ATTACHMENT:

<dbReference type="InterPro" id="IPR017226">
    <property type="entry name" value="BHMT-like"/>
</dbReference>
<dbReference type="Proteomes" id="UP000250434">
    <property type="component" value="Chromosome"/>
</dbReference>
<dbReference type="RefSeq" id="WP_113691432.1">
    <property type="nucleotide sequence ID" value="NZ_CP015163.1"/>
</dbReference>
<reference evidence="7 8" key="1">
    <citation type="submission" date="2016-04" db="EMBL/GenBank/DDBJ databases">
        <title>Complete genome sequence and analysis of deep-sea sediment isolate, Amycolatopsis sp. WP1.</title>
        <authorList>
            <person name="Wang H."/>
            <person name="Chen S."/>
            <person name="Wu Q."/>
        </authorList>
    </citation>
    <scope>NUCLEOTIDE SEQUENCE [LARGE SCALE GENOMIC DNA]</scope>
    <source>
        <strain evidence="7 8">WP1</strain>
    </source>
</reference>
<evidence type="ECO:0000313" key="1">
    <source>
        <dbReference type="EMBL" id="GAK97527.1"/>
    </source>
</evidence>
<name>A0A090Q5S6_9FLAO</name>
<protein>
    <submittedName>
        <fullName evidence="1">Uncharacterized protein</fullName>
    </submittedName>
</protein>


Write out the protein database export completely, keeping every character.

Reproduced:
<dbReference type="InterPro" id="IPR017226">
    <property type="entry name" value="BHMT-like"/>
</dbReference>
<dbReference type="Proteomes" id="UP000250434">
    <property type="component" value="Chromosome"/>
</dbReference>
<dbReference type="RefSeq" id="WP_113691432.1">
    <property type="nucleotide sequence ID" value="NZ_CP015163.1"/>
</dbReference>
<reference evidence="7 8" key="1">
    <citation type="submission" date="2016-04" db="EMBL/GenBank/DDBJ databases">
        <title>Complete genome sequence and analysis of deep-sea sediment isolate, Amycolatopsis sp. WP1.</title>
        <authorList>
            <person name="Wang H."/>
            <person name="Chen S."/>
            <person name="Wu Q."/>
        </authorList>
    </citation>
    <scope>NUCLEOTIDE SEQUENCE [LARGE SCALE GENOMIC DNA]</scope>
    <source>
        <strain evidence="7 8">WP1</strain>
    </source>
</reference>
<evidence type="ECO:0000313" key="1">
    <source>
        <dbReference type="EMBL" id="GAK97527.1"/>
    </source>
</evidence>
<name>A0A090Q5S6_9FLAO</name>
<protein>
    <submittedName>
        <fullName evidence="1">Uncharacterized protein</fullName>
    </submittedName>
</protein>